WWE Heroes and Friendship

Two weeks ago on the International Object podcast K. Paul Sawyer made a comment about how Bobbie Roode did not have any friends when he celebrated having the longest title run in TNA history. He was in the right all alone when the drank champagne and was showered with confetti. 

This got me thinking something I mentioned on the International Object podcast today.  None of the top good guys in the WWE have any friends.  They have colleagues but no friends.

Lets take a look:

John Cena: has no peers in the WWE.  He is above everyone.  It is hard for him to have a friendship when he lords over everyone.

CM Punk: is a guy who turns microphones into pipe bombs.  His only friend is truth.  He would never rely on another person in the WWE.

Randy Orton: is the viper, Apex Predator, the kind of guy who does not have friends.  I am not sure Randy Orton has hand any friends his whole time in the WWE. Even when he was in Evolution and Legacy his stable mates where not his friends.

Sheamus: He is a big Irish guy who likes to fight and he tells everyone never trust a hooligan.  You ran out to save John Cena a few weeks ago on Raw, but that might have been just done that so he could knock over his boss.

Christian: His only friend retired.  He has not been a good guy long enough to make any other friends.  

I think the highest level good guy on the WWE roster that has any friends is Santino Marella.  That might be because he is a goofy guy that no one sees as a threat.  

The question becomes what is a friend in the world of Professional Wrestling.  The first thing that comes to mind is someone that will run out of the locker room to make a save during a beat down.  This is the easiest way to do it, but it might not be the best way to tell the story.  First the guy making the save might be doing it because he hates the bad guy, not likes the good guy.  It can also get in the way of the hero having to overcome overwhelming odds.  

In drama friendship is shown through sacrifice.  You are not really a friend unless you are willing to give something up.  Let me ask you some questions about faces in the WWE.
  • Would any wrestler turn down a title shot if they had to betray John Cena to get it?
  • Would any WWE good guy title holder put his title on the line to save a friend?
  • Would any WWE hero choose defending a friend over getting revenge?
  • Would any WWE good guy risk getting fired to keep another wrestler on the roster?
  • Would any WWE hero vouch for a friend even if it put their reputation on the line?

These are the acts of real friends.  These are the moments where there audience can emotional invest in the friendship.  That investment is very important.  I really think no one cared about Big Show turning on John Cena, because no one was invested in their relationship, not the other wrestlers, not the characters, and not the fans.  

I think the root of this issue has to do with the WWE being a workplace drama.  Since the era of the Montreal Screwjob the WWE has been a workplace drama.  Over the last 15 years the workplace drama theme has emerged again and again.  We have even seen the idea of the boss facing being fired by their boss.  It has been the theme for so long you can say it has been over done.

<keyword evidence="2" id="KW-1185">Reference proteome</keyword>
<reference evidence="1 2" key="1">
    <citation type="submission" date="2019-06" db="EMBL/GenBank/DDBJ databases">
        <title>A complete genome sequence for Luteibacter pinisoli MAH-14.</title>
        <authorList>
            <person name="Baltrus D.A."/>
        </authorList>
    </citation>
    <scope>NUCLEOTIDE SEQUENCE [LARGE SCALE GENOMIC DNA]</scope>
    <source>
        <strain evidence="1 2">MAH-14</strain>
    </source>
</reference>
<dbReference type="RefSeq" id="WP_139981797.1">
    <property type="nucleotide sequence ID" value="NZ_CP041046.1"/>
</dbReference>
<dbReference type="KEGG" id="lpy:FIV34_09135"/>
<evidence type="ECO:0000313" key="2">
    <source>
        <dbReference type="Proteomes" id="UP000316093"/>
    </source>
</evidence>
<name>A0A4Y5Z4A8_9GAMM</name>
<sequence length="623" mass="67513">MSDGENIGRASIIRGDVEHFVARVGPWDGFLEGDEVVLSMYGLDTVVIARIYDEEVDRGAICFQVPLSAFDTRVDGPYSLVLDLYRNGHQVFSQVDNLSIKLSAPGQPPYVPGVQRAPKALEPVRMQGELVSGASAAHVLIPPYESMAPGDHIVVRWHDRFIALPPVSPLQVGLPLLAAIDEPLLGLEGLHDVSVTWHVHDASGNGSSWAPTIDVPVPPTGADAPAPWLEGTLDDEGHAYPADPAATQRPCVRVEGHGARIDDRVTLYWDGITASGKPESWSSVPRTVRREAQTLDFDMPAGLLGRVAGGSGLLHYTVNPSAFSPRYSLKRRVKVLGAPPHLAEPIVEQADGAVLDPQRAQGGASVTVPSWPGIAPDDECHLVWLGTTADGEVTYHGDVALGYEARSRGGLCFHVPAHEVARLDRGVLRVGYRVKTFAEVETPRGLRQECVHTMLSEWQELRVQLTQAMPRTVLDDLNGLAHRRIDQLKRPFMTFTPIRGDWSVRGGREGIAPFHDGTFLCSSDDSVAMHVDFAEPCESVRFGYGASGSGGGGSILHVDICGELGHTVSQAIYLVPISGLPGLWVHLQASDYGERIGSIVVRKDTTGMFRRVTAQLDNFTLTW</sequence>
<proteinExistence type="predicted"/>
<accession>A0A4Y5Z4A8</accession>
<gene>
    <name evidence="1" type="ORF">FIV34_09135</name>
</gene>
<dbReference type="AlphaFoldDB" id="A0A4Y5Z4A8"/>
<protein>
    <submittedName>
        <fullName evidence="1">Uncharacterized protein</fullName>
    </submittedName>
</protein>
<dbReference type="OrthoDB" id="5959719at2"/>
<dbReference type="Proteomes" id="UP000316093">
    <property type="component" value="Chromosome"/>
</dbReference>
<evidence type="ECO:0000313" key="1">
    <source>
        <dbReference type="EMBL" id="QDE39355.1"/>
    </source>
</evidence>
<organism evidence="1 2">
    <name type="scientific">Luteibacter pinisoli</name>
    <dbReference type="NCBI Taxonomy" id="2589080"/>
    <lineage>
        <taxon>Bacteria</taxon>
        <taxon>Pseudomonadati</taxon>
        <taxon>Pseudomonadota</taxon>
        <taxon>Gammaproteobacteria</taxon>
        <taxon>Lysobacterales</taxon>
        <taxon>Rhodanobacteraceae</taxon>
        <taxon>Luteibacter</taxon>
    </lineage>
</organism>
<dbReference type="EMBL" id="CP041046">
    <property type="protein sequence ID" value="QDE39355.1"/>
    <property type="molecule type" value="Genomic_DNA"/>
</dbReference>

One of the key parts of most work place dramas is the lack of opportunists. Every promotion limits the number of people who can make it to the next level.  There is a top level in the WWE.  Only one person can hold the WWE title.  This means that others must fail for you to get ahead.  In the story they show that title shots are incredibility valuable.  It would be a create sacrifice for any man or woman to put friendship above the chance to win a title.  

The odd thing is that this is all subtext.  There is really little on screen about this type of conflict.  I think you could tell some interesting stories if all of the heroes are paranoid of the actions of the other heroes.  I this would take some of the heat off the villains.  There are some TV shows and novels where there are no heroes only protagonists.  I would love to see that in wrestling, but I am not sure the fans would really like it.

I was watching the Bret Hart v. Shawn Michaels video via Netflix Streaming (on my Roku). Bret talked about how when he came back to the WWF after his Post-Wrestlemania 12 hiatus, he did not "Put Over" Shawn Michaels on the mic.  Both Bret and Shawn were faces at the time.  Prior to this in the WWF all faces would put each other over in interviews and promos. What Bret ended up doing was splitting the audience.  Some were rooting for him and some where rooting for Shawn. 

I wonder if this is the roots of the lack of friends in the WWF/WWE.  People don't put over other faces in the WWE anymore.  I cannot tell you the last time a face just put another face over without being involved in the same feud. I could be forgetting something.  I am not sure he WWE even gives people a chance to do this anymore. (It is totally possible this has happened recently and I was not playing attention.)

In a smaller promotions I think it is easier for heroes to show friendship.  The heroes can have the shared value of the health and survival of the promotion.  I think it is easy to let heroes sacrifice for something bigger then them.  The problem is WWE wrestlers are never worried about the survival of the company in the Monopoly Era.  

There is nothing wrong with none of the top WWE Fan Favorites having friends.  I think it is a valid story telling choice.  It just limits the other stories you can tell.  People will have less invested in heel turns on heroes if all they never were really friends in the first place.

I want to thank Star of Savage and Jason Mann for their input on this topic after the last podcast.  I would love to hear what other people think. 


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